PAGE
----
‘High school is hell’
The Dead Ones is a 2019 American horror feature film about four teenagers in detention being haunted by past traumas.
Directed by Jeremy Kasten (The Profane Exhibit; The Exorcist Files; The Wizard of Gore; The Thirst) from a screenplay written by Zach Chassler, the Sick-O-Scope production stars Sarah Rose Harper, Brandon Thane Wilson, Katie Foster, Torey Garza and Claire Kramer.
Summer break is almost over. Four youngsters are punished by having to clean the school and can only leave when everything is spick-and-span. At first sight, it looks like the school was left by a very enthused group of students, but soon they realize a horrible event has taken place.
While trying to unravel the mysterious havoc, they are chased by four marauding, masked people. These four Gas Masks seem like the Four Horsemen of the Apocalypse, as they represent Famine, Pestilence, War, and finally Death.
They set traps and hunt the young students down. While the youngsters are fighting to survive, they discover that they’re more involved with the ravaged school than they first thought…
The Dead Ones is dreadful to endure even with such a short running time. The ‘plot’ is almost non-existent, much of it seems to have been filmed in blur-o-vision, or often in semi-darkness which makes the effects difficult to discern, and the jerky editing is more akin to a music video. During the high school ‘massacre’ there is nothing resembling any genuine panic amongst the fleeing or dying kids. Meanwhile, the lead characters keep calling out each other’s names so many times it becomes laughable.
The ending is entirely predictable right from the start when the unlikeable, annoying protagonists are in a minivan with a green screen background to give the impression they are on a bridge to nowhere. And yet, bizarrely, I can see some people liking The Dead Ones because they perceive it to be edgy or somehow disturbing cos it depicts a school massacre. Unfortunately, it’s shoddy and simply dull.
Adrian J Smith, MOVIES and MANIA
“The terrifying school scenario quickly becomes a macabre dive into the psyche of each student, peeling away the layers of their pasts. The only let-down is an underwritten screenplay, which plays up the mystery of what’s happening for more suspense and intrigue. The downside is that the audience is only vaguely aware of what’s actually happening until late in the film.” DoBlu.com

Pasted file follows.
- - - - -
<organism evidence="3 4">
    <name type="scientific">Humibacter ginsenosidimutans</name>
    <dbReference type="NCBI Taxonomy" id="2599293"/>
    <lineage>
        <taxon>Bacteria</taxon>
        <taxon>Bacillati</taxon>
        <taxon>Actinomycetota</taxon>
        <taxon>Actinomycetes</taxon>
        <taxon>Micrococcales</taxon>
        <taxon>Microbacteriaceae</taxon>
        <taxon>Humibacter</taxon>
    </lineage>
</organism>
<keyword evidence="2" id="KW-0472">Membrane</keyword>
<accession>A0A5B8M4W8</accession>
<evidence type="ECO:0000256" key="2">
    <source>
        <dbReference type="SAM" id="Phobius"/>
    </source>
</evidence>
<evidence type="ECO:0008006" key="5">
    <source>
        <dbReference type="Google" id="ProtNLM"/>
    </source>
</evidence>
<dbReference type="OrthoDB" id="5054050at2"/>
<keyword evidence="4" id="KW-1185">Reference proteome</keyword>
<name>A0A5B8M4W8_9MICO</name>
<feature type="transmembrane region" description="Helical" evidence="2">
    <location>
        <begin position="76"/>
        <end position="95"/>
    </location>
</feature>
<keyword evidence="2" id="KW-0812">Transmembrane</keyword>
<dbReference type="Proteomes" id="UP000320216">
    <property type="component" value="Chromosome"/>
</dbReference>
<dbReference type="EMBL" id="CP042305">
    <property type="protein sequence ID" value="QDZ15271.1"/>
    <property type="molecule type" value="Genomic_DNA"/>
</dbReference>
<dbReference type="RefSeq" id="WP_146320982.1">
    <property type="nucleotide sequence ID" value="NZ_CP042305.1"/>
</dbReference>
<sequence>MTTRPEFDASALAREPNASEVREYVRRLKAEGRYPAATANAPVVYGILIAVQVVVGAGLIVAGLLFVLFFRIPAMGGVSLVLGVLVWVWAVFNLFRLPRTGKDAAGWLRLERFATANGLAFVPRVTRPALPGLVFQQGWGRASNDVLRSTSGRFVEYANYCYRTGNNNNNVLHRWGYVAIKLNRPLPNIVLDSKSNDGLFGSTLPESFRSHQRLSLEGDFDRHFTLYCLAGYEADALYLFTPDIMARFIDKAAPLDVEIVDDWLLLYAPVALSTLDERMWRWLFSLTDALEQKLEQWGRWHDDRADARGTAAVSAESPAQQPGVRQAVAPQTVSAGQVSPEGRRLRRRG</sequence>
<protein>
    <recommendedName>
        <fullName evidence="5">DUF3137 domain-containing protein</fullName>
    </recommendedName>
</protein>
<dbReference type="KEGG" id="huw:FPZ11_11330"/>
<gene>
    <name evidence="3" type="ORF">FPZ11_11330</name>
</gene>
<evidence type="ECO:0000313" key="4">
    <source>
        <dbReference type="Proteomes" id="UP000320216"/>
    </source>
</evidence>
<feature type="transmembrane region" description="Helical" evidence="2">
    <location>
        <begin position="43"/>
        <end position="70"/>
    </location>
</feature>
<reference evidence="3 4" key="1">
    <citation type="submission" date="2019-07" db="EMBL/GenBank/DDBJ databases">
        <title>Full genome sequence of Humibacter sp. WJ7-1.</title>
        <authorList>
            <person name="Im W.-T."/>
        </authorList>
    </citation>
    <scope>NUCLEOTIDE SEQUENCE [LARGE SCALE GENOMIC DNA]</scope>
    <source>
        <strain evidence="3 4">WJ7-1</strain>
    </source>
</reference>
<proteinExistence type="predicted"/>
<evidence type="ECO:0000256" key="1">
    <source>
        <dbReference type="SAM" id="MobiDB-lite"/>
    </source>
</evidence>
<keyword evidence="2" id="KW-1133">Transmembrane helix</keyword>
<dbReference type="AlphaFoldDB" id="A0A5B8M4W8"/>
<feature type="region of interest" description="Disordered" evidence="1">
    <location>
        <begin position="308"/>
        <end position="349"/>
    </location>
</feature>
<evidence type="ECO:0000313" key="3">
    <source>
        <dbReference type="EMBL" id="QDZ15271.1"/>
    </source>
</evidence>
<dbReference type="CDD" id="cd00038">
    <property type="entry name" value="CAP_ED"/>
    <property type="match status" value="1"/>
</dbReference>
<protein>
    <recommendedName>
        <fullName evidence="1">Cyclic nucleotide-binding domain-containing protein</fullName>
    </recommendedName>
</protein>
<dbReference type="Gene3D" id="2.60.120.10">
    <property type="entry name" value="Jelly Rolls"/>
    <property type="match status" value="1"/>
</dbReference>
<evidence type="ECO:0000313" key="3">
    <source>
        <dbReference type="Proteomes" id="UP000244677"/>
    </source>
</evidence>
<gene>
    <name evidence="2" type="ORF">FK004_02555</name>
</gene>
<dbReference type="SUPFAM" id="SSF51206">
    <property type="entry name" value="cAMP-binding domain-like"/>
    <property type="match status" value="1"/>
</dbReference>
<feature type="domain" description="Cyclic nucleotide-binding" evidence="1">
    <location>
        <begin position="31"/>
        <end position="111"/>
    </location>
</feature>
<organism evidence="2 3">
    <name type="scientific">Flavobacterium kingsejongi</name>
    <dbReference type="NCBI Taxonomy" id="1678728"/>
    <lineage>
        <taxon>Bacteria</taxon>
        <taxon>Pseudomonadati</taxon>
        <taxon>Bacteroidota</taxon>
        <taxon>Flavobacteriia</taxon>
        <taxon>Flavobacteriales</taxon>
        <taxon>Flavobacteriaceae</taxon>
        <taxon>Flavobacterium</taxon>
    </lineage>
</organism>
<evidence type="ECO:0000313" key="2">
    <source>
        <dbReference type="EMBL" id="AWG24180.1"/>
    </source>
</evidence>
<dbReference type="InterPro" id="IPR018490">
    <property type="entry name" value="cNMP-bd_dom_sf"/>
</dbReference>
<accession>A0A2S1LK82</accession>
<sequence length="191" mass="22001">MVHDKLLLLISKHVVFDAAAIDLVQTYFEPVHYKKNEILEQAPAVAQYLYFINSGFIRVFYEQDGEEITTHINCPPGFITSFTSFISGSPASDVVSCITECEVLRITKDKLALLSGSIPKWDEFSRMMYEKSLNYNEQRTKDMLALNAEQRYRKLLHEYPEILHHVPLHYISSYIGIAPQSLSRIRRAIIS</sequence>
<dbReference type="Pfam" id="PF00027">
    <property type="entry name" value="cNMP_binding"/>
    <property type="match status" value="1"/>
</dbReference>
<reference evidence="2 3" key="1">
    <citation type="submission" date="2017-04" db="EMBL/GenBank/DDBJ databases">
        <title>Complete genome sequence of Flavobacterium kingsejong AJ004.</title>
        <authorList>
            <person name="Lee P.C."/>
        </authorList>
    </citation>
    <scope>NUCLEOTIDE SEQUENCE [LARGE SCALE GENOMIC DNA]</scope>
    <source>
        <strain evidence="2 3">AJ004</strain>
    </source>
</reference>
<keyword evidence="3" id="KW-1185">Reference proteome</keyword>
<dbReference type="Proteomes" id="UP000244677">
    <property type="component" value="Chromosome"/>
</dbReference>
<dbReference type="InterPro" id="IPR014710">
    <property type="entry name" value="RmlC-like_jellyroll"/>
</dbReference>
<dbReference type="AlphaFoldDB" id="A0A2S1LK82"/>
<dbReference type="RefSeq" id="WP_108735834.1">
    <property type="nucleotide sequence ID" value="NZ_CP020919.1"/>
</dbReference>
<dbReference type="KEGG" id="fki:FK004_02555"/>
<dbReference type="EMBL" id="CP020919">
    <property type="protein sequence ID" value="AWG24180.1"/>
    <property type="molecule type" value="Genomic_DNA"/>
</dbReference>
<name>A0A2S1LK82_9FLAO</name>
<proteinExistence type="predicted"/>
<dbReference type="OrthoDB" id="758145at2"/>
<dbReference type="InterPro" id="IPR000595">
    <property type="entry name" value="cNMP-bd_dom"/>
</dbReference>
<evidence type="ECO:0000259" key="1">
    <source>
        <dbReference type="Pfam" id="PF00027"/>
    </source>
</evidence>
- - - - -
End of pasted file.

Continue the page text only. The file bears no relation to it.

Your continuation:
“Ghosts, gore, and grief over lives lost take center stage beneath the specter of a school shooting that ties them all together. It’s less about an eventual reveal than it is the self-revelatory journey getting there, and while it delivers thrilling visuals, bloody beats, and horrifying imagery its power rests in its frightening look into the mindset of angry youths.” Film School Rejects
“I feel that Kasten and Chassler do a solid job of balancing the horror and shock of such tragic accidents with a sensitivity and compassion for the victims of the Four Horsemen gang. This is by no means an attempt at sheer exploitation of actual tragedies, and the film is set up in a manner so that no one should be rooting for the perpetrators.” Horror Fuel
“With a 73-minute runtime, the potential for lingering on the morose rhetoric or teetering compassion of the teens is lost and could have been stirred into their affixed affliction for a more targeted approach to their limbo circumstances. While timing might be less than desirable, Jeremy Kasten summons judgement for The Dead Ones to be convicted of unnerving decorum and executes psychological absolution with the tenderness of a Satan himself.” It’s Bloggin Evil
“This is an interesting spin on the school-shooter scenario, loaded with cool practical effects and some not so cool digital bloodshed. While I found the narrative a bit confusing the first go around, perhaps by design, it does all come together for a nice finish, it’s a cool bit of indie horror that tackles a hot-button issue with stylish visuals and a disorienting narrative.” McBastard’s Mausoleum